Tuesday, 14 May 2013

The Gatsby Academy



Now, prompted by the above photo on the Faber Academy site, I have a new angle: it’s a costume drama. In a stately home a primary and a secondary and a guest tutor and two guest speakers will impart wise words to 15 selected writing students. Selected on the basis of submitting 1,000 words of prose and a cover letter detailing writing experience (‘if any’), but chiefly on their ability to pay £2,000 for the two-week ‘Writer’s Summer School’ (just one writer?). ‘Accommodation not included’. I’m mildly interested in what they’ll all be wearing.

(‘40 hours of teaching’: that’s £50 per hour for each student in a class of 15. ‘25 hours of designated writing time’: but you do get a view of fields and sheep, I imagine. ‘Nearly 20 hours of feedback time’: which brings down the cost per hour, but call the total 55 hours and it’s still around £36 per hour. I could buy many books for the cost of one hour. And you still have to pay for your bed & board.)

The Faber Academy courses – the Guardian Masterclasses too, which have similar fees (£350 for a weekend course on ‘Getting your book published’, £220 for a ‘one-day workshop’ on ‘Secrets of successful self-publishing’) – are insufferably exclusive. They are a money-spinning sub-section of celebrity culture: offering personal contact with semi-famous authors and agents, they sell the promise (absolutely no guarantee) of entry into a certain social/literary network. Don’t. Especially if you’re paying to learn how to ‘craft a pitch to catch the eye of your future publisher’, don’t. For a finished book that has gone through all the hurdles, many reputable publishers pay less than the course fee, and some no advance at all.

The costume-drama comparison comes to mind partly because this week we’re being saturated with publicity for the new film of The Great Gatsby (1922). I like the book, the 1920s dresses too, and especially I like the scene in which a bunch of rich people (I’m quoting myself here, from Recessional) ‘hire a room in the Plaza Hotel – Daisy, Tom, Gatsby, Jordan and Nick – where “opening the windows admitted only a gust of hot shrubbery from the Park” and they bicker about a man called Biloxi and whether Gatsby is really an Oxford man and whether Daisy ever really loved Tom, even when she married him, and then they get in their cars and drive back to Long Island, killing Tom’s mistress on the way’. But it’s not that good. Nick, the bonds-salesman narrator, is compromised and ineffective and bland to a degree that undermines the fine writing of the famous ending and this wasn’t, I think, the intention. (If there has to be another film re-make of Gatsby, transferring the basic story to a different class, a different time, might be interesting; but the backers wouldn’t be happy about losing the costumes, the music.) Compare, for example, James Agee’s Let Us Now Praise Famous Men (1936).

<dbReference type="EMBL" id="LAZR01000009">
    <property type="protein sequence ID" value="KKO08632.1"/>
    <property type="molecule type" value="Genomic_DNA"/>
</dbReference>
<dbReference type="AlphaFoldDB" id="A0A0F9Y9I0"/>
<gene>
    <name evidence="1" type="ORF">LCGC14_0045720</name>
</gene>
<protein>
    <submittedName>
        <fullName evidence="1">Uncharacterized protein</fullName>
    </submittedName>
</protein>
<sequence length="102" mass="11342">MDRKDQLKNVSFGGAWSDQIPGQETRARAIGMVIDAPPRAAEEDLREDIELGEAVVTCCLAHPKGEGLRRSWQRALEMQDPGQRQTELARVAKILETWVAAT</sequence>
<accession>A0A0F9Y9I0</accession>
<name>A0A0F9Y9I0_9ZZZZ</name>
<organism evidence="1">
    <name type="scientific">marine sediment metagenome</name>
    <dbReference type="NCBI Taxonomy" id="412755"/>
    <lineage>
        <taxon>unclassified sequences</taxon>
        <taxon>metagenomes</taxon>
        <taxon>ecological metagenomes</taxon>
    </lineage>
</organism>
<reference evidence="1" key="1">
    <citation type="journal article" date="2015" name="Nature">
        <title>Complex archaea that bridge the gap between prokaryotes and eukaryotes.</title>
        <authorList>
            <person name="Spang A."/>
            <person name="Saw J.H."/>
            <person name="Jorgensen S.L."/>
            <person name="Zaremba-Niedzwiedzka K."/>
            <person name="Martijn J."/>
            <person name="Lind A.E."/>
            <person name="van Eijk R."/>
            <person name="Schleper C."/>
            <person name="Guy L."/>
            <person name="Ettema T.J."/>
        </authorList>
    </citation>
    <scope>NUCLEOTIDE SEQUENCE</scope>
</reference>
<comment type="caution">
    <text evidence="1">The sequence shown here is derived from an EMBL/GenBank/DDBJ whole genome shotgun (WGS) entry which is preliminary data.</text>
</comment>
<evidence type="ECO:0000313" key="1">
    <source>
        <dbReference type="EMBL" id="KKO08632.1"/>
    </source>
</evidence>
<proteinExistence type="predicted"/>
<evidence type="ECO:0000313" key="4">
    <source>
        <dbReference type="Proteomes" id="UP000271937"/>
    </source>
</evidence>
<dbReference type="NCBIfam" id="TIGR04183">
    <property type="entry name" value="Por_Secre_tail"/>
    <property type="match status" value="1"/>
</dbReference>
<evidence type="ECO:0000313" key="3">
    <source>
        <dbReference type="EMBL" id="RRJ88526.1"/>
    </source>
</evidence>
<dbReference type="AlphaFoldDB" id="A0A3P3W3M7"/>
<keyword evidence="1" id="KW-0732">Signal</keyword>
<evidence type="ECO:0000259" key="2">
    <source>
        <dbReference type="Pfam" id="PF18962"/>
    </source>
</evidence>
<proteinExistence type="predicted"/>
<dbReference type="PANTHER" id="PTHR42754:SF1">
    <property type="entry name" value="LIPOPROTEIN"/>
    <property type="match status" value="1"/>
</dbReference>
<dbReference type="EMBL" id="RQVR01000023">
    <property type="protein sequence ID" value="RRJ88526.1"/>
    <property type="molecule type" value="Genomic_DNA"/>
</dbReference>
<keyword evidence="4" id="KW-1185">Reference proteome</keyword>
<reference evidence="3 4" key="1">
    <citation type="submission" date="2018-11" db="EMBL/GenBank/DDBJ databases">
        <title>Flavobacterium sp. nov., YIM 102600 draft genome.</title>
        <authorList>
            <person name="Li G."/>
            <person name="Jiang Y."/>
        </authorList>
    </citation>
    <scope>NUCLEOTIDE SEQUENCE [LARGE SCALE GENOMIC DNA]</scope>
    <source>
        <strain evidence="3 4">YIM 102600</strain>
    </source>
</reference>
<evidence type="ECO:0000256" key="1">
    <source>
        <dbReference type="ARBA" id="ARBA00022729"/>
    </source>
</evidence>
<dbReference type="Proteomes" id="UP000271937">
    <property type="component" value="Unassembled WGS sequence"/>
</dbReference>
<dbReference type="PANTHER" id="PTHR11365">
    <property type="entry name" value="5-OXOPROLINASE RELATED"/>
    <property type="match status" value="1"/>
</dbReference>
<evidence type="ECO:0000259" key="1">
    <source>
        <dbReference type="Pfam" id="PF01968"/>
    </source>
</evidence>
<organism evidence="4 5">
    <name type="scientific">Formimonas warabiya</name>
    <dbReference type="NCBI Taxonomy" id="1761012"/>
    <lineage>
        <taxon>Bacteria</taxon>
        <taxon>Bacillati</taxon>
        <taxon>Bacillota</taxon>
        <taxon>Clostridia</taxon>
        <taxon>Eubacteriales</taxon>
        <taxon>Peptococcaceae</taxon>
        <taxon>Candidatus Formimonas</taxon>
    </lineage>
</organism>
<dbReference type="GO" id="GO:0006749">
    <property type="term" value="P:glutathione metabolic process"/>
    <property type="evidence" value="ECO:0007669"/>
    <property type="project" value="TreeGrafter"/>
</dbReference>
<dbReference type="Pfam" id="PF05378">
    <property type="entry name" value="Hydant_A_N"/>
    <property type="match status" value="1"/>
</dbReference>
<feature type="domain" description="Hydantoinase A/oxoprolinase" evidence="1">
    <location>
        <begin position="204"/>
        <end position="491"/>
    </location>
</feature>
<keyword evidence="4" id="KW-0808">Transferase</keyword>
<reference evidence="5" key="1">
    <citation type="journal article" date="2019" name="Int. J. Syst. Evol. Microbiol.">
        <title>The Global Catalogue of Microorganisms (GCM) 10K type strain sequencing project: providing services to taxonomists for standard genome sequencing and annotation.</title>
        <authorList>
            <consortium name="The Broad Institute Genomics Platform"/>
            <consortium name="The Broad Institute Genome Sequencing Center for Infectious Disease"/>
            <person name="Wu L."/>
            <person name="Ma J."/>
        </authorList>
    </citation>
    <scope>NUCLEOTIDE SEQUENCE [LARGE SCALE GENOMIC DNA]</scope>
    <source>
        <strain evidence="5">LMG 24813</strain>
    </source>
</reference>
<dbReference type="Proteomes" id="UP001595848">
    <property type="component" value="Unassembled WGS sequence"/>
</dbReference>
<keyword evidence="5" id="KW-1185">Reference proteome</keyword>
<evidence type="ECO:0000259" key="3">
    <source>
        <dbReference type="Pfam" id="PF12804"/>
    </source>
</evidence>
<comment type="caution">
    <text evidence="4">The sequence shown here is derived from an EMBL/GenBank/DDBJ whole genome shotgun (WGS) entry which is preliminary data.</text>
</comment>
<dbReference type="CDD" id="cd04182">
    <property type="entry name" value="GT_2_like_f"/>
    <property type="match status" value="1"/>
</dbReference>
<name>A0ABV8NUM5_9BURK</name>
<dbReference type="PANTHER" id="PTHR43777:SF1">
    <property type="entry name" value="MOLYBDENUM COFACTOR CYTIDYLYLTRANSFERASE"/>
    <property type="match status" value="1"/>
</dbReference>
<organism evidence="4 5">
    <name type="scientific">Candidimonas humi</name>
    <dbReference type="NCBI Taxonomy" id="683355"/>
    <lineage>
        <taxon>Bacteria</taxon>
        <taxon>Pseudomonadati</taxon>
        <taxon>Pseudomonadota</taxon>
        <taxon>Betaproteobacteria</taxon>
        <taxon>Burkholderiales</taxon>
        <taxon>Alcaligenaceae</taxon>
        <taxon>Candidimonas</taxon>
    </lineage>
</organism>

1 comment:

Nicholas Murray said...

But isn't "crafting a pitch" a kind of poetry in its own right? This twaddle sustains us in these difficult times by giving us something to laugh about.